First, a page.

Next Post: “Sunday Mornings: Coffee, Reflections and Music”, to be published on Sunday 23rd February at 10am (GMT)


  1. it can help you get through, but that is all it does. Things tend not to sink in

  2. To begin, I applaud your work with the film class, CiL. It serves a practical purpose and, I would imagine, an enjoyable/entertaining experience for your students. Sliding sideways a bit, I always have enjoyed critiquing film adaptations of novels along with the book itself in the same piece. Or, comparing two or three film adaptions of the same novel.

    I am not certain I ever qualified as a speed reader, but my pace picked up considerably when I jumped from reporting into desk work and editing under daily newspaper deadline pressure. A person either adjusts to handling it or looks for another line of work.

    In terms of reading for myself, I have been known to "binge read" one book after another for several days at a time, usually at hectic pace if not an actual frenzy. There have been occasions I have timed myself when reading a particularly long book. But, it also is not unusual for me to read and to re-read pages, or even portions of a book, at a snail's pace to absorb every word into my psyche.

    Another fascinating post, Cil .... and, I am not ignoring your question, I am answering it the long way ....

  3. I've never felt any desire to read fast. Perhaps because I've used books for so long as an escape or as a road into another world. With a really good book I don't want to finish it.
    That is so cool what you're doing with the kids and film. I think a lot of kids relate more to film nowadays than they do reading.

  4. I read fast, a habit I developed when I had to get books belonging to my brothers read and back on their shelves in a hurry. It is sometimes very useful but to savour and to fully appreciate complex issues I slow down.
    Best of both worlds.

  5. I'm with Elephant's Child - sometimes I read quickly and other times I slow down to appreciate lovely sentences or the nuances of character.

    For me it goes back to reading history at university - I need to get through a lot of books and find the nuggets I needed, and learned to skim-read till I found the bit I needed. Now, when I'm busy of distracted to engage in anything significant, I'll rush - but when I've the time and head-space I'll take on books with more 'meat' in them and slow down.

  6. Speed reading isn't for literature - but definitely a great tool when you need to scan something for specific information - e.g. find out the time of a train, get a phone number from a directory and so on.

  7. Congrats on the film class. I'm with Fram that you should be applauded for your fine service. And I use to read fast and devour many books a week but now, in my forties, I enjoy savoring a book and studying the way an author approaches a character, subject, or even a line. I recently finished THE REAL LIFE OF SEBASTIAN KNIGHT and marvel at Nabokov's poetic prose. I would have missed a lot of the nuances if I had zipped through the masterpiece.

  8. it comes down to comprhension and understanding to me...i can read a book fast/still comprehend and feel the emotion in the prose...i am def not skimming, but i figure you can process a movie which is under 3 hours visually, can you do the same thing with text? there are def those that i savor and would love to go on...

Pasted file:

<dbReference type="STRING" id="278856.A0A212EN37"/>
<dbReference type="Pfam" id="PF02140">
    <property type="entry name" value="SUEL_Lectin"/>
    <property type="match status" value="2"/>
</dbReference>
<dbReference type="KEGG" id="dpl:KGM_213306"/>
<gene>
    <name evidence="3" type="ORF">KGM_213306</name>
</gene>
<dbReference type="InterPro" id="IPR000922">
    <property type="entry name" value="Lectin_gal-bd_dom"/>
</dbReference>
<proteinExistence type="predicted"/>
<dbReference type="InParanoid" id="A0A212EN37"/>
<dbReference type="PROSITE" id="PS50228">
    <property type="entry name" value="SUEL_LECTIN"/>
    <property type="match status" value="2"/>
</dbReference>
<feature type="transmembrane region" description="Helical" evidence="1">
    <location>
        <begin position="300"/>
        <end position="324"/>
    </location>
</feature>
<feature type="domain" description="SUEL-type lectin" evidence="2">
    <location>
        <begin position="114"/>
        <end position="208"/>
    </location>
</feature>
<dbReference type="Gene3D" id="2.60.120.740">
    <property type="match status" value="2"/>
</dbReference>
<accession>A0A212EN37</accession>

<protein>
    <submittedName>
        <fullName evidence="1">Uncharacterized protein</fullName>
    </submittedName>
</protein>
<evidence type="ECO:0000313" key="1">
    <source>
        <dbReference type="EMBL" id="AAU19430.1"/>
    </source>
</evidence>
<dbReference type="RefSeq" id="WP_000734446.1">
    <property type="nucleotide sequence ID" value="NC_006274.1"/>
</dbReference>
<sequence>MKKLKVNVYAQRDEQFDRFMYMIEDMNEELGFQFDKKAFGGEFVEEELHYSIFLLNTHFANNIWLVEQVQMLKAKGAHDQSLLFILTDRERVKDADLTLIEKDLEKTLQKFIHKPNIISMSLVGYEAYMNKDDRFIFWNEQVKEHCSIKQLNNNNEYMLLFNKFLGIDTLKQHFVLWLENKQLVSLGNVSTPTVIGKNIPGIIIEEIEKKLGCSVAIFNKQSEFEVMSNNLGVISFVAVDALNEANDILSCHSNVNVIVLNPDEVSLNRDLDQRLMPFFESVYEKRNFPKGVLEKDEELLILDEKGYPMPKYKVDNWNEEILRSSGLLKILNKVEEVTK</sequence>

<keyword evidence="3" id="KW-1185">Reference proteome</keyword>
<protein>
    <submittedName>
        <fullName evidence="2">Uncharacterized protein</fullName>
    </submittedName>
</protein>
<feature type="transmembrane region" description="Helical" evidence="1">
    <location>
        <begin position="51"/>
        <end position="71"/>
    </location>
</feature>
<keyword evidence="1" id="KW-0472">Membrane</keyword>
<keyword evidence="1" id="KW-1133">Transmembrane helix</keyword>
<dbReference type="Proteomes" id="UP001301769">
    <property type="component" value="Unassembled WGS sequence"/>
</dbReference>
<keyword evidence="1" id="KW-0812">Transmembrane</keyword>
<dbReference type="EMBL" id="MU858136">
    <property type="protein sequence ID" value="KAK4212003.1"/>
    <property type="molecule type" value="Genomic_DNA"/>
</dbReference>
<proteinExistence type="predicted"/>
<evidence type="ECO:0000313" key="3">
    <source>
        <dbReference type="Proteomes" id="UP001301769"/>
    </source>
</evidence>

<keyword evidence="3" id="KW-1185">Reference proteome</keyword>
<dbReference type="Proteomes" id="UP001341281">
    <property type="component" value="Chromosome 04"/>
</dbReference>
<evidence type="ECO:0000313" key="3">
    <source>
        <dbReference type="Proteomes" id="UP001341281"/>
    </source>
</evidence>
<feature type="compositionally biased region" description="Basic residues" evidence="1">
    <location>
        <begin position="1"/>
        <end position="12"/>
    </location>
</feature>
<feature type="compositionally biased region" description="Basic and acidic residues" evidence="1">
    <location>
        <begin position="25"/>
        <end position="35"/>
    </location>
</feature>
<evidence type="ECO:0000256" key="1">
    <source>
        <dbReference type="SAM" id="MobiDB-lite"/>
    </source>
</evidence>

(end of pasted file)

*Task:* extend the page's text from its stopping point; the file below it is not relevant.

cool stuff with your film group too...

  9. The film club is an excellent and interesting idea. I read a lot but I don't know if I can be classed as a speed reader or a slow one but I do like to see how authors use phraseology. That helped a lot when I started to write.

  10. A film club to help reading and writing is a great idea! I had so many books to read in my English classes in college that I was forced to read fast. The trouble I had was understanding the bigger context. Had I watched a film before I read Great Expectations, for instance, I would have had the context down pat.

  11. nice... i'm not a slow reader but sometimes speed through a book as well that i think should take the time to's like eating... if you slow down you have more time to taste the flavor

  12. Thanks for your kind comments. I have just read (slowly) a marvellous essay by the British writer James Wood in the latest issue of the London Review of Books. The article was on the concept of "home" and the various meanings of it. Wood has lived 18 years in the US. Expect me to blog about it soon.

    Greetings from London.

  13. I would really have benefitted of reading faster. But I never learned it.

  14. When I was younger I had a very high reading & comprehension rate, but these days I'm a slow reader because it seems to take longer for my brain to work (all those years of gathering stuff means my mental cupboards are FULL and it takes more time to retrieve things!!!) :)

    I agree, though, genuine speed reading is not getting through easy books fast, it's getting through complex books fast and, at the end of the book, having a true grasp of the subject matter (whether fiction or non fiction)

  15. I'm a great fan of reading slowly and savouring the text. I like reading in foreign languages partly because it forces me to slow down....

  16. Well you've just added another book on top of my pile of books to read. I also highly recommend Americanah by Chimamana Adichie, if you haven't already read it. I agree, fast reading is not always the best kind of reading and this technique often encourages skimming over points and not fully absorbing imagery. Some books encourage fast reading with compelling plots and other's like all Toni Morrison's, tomes, defy any easy, quick goings over. I think I'd like to take your class. You should offer it online.

  17. i bet your a great teacher and love your technique have a great weekend